Fraud risk management iia singapore conferenec 2013


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  • DC&P What underlying systems support the accounting/finance function and what is the level of integration among these systems? What level of business information is available via existing systems and how is this information reported ? (consolidated, segment, product, etc.) Is there a formal closing schedule that is adhered to by all locations? Do resource levels and/or skill-sets pose a problem? Are management and financial reports generated via accounting systems or manually? Consistency of management information versus external financial statement presentations? Does the company have skilled resources to meet SEC and other external reporting requirements?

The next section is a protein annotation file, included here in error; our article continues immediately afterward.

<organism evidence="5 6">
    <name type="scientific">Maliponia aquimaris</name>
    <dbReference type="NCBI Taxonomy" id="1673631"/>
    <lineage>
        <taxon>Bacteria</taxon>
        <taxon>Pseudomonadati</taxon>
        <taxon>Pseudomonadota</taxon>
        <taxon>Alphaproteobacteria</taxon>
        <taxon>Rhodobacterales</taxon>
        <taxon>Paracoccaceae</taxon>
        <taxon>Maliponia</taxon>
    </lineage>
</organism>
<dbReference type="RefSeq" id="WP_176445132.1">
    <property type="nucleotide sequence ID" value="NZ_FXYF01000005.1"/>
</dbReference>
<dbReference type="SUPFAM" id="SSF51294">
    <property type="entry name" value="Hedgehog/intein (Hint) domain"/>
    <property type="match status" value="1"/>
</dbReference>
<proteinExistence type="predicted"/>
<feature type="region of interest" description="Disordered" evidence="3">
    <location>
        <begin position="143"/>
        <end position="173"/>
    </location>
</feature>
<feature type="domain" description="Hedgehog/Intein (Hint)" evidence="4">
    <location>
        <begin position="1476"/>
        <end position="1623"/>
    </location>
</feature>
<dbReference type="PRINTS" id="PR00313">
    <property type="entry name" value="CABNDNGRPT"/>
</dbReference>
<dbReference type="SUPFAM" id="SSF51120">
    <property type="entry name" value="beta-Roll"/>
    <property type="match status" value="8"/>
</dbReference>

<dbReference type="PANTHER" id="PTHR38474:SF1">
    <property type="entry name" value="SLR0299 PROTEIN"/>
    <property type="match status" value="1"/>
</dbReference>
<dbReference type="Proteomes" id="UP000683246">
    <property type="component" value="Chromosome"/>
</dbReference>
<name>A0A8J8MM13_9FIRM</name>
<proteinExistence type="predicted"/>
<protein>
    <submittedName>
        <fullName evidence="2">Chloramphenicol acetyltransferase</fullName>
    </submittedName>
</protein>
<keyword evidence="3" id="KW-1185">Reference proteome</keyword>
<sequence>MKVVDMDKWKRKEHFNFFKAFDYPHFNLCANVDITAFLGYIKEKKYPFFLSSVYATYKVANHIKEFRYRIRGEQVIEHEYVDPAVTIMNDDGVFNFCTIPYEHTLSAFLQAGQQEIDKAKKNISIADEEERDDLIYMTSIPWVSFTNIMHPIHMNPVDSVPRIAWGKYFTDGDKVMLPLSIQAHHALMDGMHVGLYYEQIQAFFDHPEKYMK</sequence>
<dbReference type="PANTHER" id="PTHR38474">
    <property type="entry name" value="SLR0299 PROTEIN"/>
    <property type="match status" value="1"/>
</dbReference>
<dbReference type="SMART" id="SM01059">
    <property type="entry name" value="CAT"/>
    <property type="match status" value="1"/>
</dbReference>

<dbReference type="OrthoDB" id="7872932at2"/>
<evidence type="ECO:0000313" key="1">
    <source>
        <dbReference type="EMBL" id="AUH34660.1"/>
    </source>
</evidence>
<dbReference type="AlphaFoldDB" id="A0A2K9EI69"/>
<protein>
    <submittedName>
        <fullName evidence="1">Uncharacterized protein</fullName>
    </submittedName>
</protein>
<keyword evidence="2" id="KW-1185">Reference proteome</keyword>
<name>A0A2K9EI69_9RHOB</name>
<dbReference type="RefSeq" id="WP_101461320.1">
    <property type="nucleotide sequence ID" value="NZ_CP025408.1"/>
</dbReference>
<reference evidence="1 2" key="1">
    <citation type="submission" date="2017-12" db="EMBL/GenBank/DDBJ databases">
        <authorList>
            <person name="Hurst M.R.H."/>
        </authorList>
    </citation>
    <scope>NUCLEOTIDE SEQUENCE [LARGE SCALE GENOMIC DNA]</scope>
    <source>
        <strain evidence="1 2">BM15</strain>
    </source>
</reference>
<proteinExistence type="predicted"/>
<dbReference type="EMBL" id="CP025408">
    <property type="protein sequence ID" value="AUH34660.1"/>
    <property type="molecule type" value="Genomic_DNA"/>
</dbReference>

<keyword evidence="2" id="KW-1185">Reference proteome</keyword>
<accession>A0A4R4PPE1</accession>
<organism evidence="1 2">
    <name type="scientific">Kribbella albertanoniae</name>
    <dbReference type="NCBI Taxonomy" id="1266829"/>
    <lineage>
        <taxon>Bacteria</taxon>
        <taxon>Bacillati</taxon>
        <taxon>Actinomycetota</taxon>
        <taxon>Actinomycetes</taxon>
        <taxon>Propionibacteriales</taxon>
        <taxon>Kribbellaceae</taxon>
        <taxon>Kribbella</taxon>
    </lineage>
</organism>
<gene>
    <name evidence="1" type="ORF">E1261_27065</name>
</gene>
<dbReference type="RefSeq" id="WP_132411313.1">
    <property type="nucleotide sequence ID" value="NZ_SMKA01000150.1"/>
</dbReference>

• The Effect of Tenure Similar to position, we found a direct correlation between the length of time a perpetrator had been employed with a victim organization and the size of the loss in the fraud scheme. This correlation most likely exists for two reasons: the longer an employee works for an organization, the more likely he or she is to advance to higher levels of authority (see position data on previous page; and 2) the longer an employee works for an organization, the greater the degree of trust he or she will tend to engender from superiors and co-workers. This second factor is significant because frauds are crimes that depend upon their victims’ trust for success. The more reliance an organization places on an employee, the more autonomy and authority an employee receives, the greater the risk of fraud. This fact highlights the peculiar dichotomy of fraud: these crimes cannot succeed without trust, but neither can business. Employers must be able to delegate authority to employees and must be able to trust that their employees will act appropriately and in their organization’s best interests, yet too much delegation, too much trust, creates an environment in which fraud can thrive. The key, in any effective anti-fraud program, is to strike the right balance between oversight and trust.